Nigeria’s Foreign Reserves Drop By $2.2bn In 30 Days

imageThe nation’s external reserves otherwise known as foreign exchange reserves tumbled by $2.23billion to settle at $30.07 billion by March 19th against $32.30billion a month ago.
The Central Bank of Nigeria’s reserves movement shows the declining trend which signifies about 6.9 percent dropped with the period.
The reverse also declined by about $8.14 billion equivalent to 21 percent drop compared to same period last year.
Recently the CBN took some measures to curb the frequent drop in the reserves. The measures include the suspension of funding non-essential imports commodities with the dollars.
The continued pressure on the nation’s foreign exchange reserves led to the bank to suspend the Retail Dutch Auction System and Wholesale Dutch Auction System RDAS/WDAS Foreign Exchange Window where impoters are using to receive dollars from CBN.
An economic analyst and Chief Executive Officer of APT Securities and Funds Limited Mr. Kasimu Garba Kurfi said the declining of reserves is obvious because almost all the supply side indices are negative for now.
He said with crude oil at around $50/barrel it signifies about 45 percent drop in oil revenue. At the capital market, the investors are no longer investing but taking their profits from the equity market which they usually convert the naira value into hard currencies which are take out of the country at the same time the Foreign Direct Investment is not flowing as expected due to the electoral tension.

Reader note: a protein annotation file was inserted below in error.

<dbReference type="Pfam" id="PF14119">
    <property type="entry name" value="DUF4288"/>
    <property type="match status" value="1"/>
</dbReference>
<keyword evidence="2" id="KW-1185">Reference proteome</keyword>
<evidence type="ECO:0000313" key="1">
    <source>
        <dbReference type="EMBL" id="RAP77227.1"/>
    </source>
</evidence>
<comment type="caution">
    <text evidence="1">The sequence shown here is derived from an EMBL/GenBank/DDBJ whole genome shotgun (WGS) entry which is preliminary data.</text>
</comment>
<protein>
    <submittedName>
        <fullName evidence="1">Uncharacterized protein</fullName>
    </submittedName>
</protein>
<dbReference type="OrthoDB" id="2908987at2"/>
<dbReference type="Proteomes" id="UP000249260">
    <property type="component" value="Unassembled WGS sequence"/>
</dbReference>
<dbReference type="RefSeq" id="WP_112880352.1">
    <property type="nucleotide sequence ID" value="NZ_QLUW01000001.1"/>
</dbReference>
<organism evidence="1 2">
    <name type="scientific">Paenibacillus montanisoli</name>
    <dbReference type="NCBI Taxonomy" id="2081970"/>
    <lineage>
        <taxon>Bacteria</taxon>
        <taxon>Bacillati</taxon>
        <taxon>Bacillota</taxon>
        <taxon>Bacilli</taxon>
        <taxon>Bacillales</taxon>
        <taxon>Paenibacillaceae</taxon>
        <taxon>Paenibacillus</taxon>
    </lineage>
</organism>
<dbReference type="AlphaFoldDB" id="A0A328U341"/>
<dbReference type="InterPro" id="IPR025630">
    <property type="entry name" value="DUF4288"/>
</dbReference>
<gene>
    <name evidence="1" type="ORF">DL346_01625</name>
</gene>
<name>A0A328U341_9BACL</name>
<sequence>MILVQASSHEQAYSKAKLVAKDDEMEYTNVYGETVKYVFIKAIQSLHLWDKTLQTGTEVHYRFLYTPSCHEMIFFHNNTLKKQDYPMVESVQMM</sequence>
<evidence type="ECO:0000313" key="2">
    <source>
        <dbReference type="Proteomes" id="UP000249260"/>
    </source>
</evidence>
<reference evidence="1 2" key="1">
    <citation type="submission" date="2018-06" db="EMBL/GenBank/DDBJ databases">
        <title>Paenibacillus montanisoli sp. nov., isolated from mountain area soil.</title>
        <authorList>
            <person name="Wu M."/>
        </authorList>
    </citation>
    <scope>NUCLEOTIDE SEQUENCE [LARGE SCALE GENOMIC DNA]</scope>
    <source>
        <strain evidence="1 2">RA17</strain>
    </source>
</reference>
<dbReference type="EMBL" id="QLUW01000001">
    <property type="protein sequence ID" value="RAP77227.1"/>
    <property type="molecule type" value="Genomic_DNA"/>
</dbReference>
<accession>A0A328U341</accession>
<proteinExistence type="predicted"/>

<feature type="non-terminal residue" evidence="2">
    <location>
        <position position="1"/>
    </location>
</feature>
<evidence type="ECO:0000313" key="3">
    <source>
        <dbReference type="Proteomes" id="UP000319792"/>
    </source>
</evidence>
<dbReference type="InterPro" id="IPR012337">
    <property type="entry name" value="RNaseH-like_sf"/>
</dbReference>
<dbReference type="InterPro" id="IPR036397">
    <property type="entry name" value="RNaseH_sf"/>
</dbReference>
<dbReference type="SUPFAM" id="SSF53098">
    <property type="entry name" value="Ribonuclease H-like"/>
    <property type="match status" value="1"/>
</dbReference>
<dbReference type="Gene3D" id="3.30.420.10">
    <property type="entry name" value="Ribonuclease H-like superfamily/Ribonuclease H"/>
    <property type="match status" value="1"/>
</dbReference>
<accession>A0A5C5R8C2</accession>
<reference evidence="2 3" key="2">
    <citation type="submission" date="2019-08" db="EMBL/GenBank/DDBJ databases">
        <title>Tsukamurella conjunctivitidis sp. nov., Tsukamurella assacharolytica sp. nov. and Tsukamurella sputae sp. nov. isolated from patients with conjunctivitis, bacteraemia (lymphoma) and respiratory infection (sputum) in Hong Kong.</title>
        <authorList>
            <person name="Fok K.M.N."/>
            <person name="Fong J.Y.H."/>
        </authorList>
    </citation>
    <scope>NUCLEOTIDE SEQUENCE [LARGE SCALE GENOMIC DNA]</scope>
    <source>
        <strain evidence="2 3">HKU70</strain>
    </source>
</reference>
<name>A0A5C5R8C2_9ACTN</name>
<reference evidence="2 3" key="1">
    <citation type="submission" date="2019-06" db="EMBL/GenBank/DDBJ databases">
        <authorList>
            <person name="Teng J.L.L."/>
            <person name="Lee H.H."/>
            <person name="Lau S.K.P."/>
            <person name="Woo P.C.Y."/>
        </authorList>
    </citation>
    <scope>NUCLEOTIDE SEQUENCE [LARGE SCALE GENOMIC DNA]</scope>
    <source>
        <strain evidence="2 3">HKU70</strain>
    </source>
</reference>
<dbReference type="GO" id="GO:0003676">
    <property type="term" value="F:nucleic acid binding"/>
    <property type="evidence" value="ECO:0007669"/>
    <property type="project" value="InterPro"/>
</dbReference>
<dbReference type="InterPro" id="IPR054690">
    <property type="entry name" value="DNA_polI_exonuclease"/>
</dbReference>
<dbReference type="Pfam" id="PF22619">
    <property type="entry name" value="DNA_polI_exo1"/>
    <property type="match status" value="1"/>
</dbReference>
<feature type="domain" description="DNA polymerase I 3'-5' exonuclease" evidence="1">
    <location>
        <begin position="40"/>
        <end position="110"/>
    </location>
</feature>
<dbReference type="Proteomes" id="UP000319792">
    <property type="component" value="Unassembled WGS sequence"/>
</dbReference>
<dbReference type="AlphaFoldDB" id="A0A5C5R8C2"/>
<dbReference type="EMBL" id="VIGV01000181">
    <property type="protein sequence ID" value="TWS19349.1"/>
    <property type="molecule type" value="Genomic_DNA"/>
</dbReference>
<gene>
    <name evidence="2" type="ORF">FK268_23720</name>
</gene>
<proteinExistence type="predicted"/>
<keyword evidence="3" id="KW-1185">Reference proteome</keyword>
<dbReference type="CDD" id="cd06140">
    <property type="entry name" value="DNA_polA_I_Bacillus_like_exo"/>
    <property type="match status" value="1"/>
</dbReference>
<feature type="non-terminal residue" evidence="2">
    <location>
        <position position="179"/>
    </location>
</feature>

On the demand side, Kurfi politicians have mounted pressure on dollarization of the economy by ignoring the local currency and prepared the hard currencies. He said about 19 governors are no longer coming back and they are busy converting all their resources to hard currencies in order to take them out of the country.
When contacted yesterday, the Director, Communications, CBN, Ibrahim Mu’azu said the frequent drop in reserves despite the import restriction he said “broadly, is an issue of demand pressure against weak/declining inflows supply source.”
“Import restrictions are usually targeted on non-essential items or those that could be produced/ manufactured locally to conserve external reserves and grow the domestic economy. However, think of a scenario, if you are able to reduce the current demand by 25% but the inflow in the same period declined by 45% or 50%, the net accretion is negative and the reserve level will drop notwithstanding the reduction of imports.
Ibrahim said similarly on the demand side, we have the importation of PMS and other petroleum products, machines/plant/equipment and inputs for productive purposes, reversal of foreign capital flows for multiple reasons, remittances in general (education, health, divided etc.) would remain sources of pressure in the medium term.
Much of the on-going effort is to establish and moderate the effective demand for forex; eliminate spurious/speculative demands to stabilize the exchange rate and sustain investors’ confidence; encourage domestic output to substitute imports and improve on exports as well as repatriation of the export proceeds etc. etc.
He said the crash in oil/ commodity prices, diversification to non-oil exports and non-repatriation of export proceeds which are critical on the supply side, will remain issues for some time to come.

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